Capparis is a flowering plant genus in the family Capparaceae which is included in the Brassicaceae in the unrevised APG II system. These plants are shrubs or lianas and are collectively known as caper shrubs or caperbushes. Capparis species occur over a wide range of habitat in the subtropical and tropical zones.

Caperbushes are mainly used by humans for their fruit, which are rich in micronutrients. C. spinosa, simply known as caper, yields fruit and more importantly flower buds, which are widely used pickled as a vegetable condiment. The fruit of other species, such as karir (C. decidua), are also used for cooking; C. mitchellii and the Wild passionfruit (the local subspecies of C. spinosa) are well-known bush tucker in Australia. Mabinlang seeds (C. masaikai) are eaten as sweets.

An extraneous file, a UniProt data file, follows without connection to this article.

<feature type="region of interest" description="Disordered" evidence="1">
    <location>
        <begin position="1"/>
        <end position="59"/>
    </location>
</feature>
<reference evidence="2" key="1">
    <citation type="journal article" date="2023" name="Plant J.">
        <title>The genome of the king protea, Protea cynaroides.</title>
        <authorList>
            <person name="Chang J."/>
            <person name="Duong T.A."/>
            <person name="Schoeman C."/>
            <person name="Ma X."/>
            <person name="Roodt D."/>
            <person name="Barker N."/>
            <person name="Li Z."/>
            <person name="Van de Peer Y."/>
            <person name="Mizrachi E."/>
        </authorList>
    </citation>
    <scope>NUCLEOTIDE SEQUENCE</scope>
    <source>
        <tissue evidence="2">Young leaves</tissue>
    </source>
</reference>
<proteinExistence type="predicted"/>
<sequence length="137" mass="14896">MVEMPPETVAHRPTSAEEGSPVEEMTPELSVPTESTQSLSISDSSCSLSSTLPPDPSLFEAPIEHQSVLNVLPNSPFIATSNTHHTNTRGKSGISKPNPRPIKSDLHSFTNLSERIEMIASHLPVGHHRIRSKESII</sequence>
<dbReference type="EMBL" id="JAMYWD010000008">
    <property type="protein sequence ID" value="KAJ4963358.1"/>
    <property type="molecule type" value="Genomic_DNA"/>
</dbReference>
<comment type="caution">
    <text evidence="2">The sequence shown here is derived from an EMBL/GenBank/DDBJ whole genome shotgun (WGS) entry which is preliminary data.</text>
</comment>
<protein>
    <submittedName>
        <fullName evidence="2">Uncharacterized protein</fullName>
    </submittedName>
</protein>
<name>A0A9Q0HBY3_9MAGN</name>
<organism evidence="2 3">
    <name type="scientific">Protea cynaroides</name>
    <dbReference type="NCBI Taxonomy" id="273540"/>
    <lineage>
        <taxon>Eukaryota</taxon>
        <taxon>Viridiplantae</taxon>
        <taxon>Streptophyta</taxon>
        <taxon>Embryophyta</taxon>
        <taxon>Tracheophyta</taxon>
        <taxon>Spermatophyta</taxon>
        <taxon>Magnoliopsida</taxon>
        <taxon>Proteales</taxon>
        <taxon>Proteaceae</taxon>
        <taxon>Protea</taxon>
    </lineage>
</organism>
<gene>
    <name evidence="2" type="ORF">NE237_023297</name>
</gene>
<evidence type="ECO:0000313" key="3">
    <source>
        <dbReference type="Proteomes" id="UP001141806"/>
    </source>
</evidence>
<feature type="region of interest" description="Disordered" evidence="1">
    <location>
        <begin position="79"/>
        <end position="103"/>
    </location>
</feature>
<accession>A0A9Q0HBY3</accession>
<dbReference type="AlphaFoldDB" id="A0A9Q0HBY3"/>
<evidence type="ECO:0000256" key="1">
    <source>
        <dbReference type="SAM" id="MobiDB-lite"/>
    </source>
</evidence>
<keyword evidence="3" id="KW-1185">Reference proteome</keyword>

The 1889 book 'The Useful Native Plants of Australia records that Capparis canescens was also referred to as "Mondoleu" by the indigenous people from Rockhampton area of Queensland and that "The fruit is pyriform and half an inch in diameter. It is eaten by the aborigines without any preparation." (Thozet.) Mr. P. O'Shanesy observes that the pulpy part in which these Australian species of Capparis are imbedded is a good substitute for mustard."

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